I have been attending Camp Jabberwocky for 47 years. Participating in the Fourth of July parade is one of my favorite activities while at camp. It gives me and my fellow campers the opportunity to celebrate Independence Day as well as our independence. In our outrageous costumes with our fun-loving counselors, we also express our appreciation to our Martha’s Vineyard friends.

Without their generosity and support, Camp Jabberwocky could not exist — they have given us the freedom to enjoy the summers. We participate in all sorts of activities such as swimming, horseback riding and canoeing. Some campers even occasionally enjoy life on the edge by going parasailing.

Before Camp Jabberwocky was established in 1953, people with disabilities like myself rarely adventured out into mainstream society. Our homes and especially institutions were our prisons. In addition, we could not partake in most, if any, recreational activities especially during the summers.

A speech pathologist named Helen Lamb from a rehabilitation clinic in Fall River began a revolution in the summer of 1953 by wanting to establish a summer camp for people with disabilities on Martha’s Vineyard. She envisioned that it would give parents a well-deserved rest, as well as giving their sons and daughters with disabilities independence.

Six children from the clinic went to Martha’s Vineyard the first year. For the first time in their lives, they enjoyed swimming, boating, horseback riding and taking sightseeing trips up-Island. They also played and talked with youngsters without disabilities, which was revolutionary at that time.

After reading Mrs. Lamb’s ideas and pleas for help in the Vineyard Gazette in 1953 to establish a camp for people with disabilities, many Islanders wanted to join her revolution.

Like Mrs. Lamb, also known affectionately as Hellcat, they wanted to give the disabled the same opportunities to engage in the good things that life had to offer. Supporters started donating money, blankets and sheets, food, and other essential stuff to camp. The Oak Bluffs 4-H Club let the camp use its facilities for 11 summers until 1965, when the Episcopal Parish on the Vineyard gave the camp eight acres in Vineyard Haven for a larger and permanent home. And that was when Mrs. Lamb’s son, John, christened the camp Camp Jabberwocky.

Since the age of five, Kristen St. Amour has been coming to the Vineyard with her parents. She loved getting candy at the Fourth of July parade, “but my favorite part of the parade was seeing Camp Jabberwocky,” Kristen said. “I was so intrigued by this unique group of people in their crazy but creative costumes.”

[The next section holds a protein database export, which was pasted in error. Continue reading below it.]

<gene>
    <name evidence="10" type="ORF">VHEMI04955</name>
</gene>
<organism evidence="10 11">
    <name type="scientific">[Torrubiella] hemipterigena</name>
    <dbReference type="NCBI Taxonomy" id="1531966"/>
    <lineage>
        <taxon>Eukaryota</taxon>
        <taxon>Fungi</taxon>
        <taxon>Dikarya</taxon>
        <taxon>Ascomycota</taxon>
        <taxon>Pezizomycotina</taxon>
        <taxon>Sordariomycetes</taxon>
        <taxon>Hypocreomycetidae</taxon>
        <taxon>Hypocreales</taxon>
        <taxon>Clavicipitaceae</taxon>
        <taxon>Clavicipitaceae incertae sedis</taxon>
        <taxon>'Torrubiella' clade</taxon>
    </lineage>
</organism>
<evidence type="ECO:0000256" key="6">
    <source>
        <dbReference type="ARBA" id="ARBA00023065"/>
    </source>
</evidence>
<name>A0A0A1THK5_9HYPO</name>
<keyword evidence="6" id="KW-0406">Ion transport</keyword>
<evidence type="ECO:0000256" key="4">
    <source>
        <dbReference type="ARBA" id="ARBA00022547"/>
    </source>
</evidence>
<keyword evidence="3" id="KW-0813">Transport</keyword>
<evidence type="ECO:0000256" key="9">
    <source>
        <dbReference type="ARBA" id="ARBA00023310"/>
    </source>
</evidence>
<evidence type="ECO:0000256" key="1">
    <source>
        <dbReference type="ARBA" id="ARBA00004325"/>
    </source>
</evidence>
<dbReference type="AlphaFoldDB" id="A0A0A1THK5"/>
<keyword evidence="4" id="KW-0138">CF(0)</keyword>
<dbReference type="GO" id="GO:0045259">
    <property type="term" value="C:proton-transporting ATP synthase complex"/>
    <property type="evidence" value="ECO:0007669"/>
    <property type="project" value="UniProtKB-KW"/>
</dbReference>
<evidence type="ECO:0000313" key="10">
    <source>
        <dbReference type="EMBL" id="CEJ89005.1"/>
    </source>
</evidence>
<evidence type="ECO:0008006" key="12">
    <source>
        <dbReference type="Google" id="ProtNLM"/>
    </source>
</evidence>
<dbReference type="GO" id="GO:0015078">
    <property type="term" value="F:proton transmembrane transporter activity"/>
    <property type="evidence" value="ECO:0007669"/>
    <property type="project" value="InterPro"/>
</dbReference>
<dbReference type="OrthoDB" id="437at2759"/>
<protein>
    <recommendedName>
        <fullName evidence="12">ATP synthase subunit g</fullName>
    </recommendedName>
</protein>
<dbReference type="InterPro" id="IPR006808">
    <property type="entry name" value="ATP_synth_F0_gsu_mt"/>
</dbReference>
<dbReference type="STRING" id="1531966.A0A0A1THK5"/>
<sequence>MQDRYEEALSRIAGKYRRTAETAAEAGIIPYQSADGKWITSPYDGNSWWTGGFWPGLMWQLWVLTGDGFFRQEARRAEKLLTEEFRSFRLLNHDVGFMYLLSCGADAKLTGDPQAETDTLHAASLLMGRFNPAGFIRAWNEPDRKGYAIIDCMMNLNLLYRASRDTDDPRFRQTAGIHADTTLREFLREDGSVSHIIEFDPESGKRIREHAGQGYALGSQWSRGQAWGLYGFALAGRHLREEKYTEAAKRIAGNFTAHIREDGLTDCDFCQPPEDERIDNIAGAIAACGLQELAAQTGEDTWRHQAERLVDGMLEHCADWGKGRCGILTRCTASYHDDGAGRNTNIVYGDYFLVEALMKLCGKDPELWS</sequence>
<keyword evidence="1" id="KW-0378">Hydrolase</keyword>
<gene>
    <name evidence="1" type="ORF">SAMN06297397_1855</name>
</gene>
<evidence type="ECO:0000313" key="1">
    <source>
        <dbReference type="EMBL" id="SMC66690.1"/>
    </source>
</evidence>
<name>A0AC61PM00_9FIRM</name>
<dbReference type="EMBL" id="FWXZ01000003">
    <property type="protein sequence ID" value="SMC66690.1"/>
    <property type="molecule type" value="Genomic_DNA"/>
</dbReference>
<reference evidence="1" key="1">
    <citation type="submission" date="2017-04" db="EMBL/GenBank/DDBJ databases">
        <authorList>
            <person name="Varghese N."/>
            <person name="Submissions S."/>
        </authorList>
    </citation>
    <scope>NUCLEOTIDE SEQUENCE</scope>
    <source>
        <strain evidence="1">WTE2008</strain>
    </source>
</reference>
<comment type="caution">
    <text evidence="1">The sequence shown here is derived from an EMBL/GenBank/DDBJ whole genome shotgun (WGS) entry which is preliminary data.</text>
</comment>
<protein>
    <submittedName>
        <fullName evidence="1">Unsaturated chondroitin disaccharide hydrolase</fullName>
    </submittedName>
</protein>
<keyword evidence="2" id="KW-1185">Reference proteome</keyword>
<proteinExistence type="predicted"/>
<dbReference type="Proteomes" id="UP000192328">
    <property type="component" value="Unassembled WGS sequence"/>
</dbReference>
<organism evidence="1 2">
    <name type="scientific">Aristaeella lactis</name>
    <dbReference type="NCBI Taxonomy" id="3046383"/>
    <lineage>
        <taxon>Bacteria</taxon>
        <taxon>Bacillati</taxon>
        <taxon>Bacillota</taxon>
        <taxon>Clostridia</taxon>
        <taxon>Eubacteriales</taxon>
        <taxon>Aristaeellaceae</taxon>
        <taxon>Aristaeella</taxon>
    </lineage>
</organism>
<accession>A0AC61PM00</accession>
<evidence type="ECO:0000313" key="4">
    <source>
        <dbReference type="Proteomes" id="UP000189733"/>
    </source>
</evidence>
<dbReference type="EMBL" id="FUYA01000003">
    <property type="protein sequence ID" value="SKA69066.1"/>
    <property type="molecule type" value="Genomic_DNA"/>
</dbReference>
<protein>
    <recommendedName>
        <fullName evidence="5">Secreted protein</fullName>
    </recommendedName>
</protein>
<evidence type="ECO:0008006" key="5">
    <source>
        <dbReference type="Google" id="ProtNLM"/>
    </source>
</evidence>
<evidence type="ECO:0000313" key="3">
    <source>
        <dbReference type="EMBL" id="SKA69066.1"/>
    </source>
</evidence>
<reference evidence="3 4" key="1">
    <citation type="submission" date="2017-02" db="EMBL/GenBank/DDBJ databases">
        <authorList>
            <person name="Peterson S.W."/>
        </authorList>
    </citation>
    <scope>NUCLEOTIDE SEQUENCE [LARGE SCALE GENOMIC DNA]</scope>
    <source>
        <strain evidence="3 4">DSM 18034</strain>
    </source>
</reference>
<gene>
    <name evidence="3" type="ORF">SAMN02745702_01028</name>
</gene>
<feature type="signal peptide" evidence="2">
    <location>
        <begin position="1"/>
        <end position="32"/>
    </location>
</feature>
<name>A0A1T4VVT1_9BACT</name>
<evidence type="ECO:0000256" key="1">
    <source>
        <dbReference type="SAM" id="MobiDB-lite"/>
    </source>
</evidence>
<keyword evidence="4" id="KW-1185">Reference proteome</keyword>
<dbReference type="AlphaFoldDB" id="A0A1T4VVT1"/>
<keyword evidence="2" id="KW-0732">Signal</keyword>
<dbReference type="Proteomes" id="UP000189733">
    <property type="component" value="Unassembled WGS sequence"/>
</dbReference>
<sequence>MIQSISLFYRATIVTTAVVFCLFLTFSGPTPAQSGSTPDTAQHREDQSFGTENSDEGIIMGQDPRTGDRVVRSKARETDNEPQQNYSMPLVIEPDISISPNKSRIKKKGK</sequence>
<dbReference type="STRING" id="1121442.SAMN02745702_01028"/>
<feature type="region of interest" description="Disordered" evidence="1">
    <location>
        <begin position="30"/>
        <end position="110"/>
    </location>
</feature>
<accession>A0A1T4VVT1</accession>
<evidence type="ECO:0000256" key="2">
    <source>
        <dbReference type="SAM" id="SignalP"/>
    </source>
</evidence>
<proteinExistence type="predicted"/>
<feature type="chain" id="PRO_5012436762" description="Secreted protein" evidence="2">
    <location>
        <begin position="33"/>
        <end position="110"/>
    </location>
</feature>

Kristen, also known as Sully at Camp Jabberwocky, who became a counselor at 16, added: “The first summer I was a counselor at camp and actually saw the amount of hard work and long hours that went into the parade prep, I was overwhelmed. Counselors work all day and night, most with no sleep the night before the parade. My favorite part of the parade is toward the end when we reach Main street in Edgartown and see the craziness of Camp Jabberwocky.

Fellow camper Nancy Connelly said: “It’s actually a tradition with me because the Fourth of July means I get dressed up and march in a parade with my friends.” Nancy has been enjoying her summers at Camp Jabberwocky for 19 years, and like me, has cerebral palsy and uses a wheelchair.

Like my friends Nancy and Sully, now on the board of Camp Jabberwocky, most campers and counselors consider Camp Jabberwocky our second home. Many of us have been coming to this magical paradise for many years and have formed lifelong friendships. We are also able to express our individual independence and share our craziness with each others’ craziness, happiness and sadness on Facebook and going on winter follies.

Camp Jabberwocky is requesting that you read its letter and return envelope, which will be an insert in the July 6th issue of the Gazette.


Paul Remy is a freelance writer who lives in Fall River and contributes occasionally to the Gazette.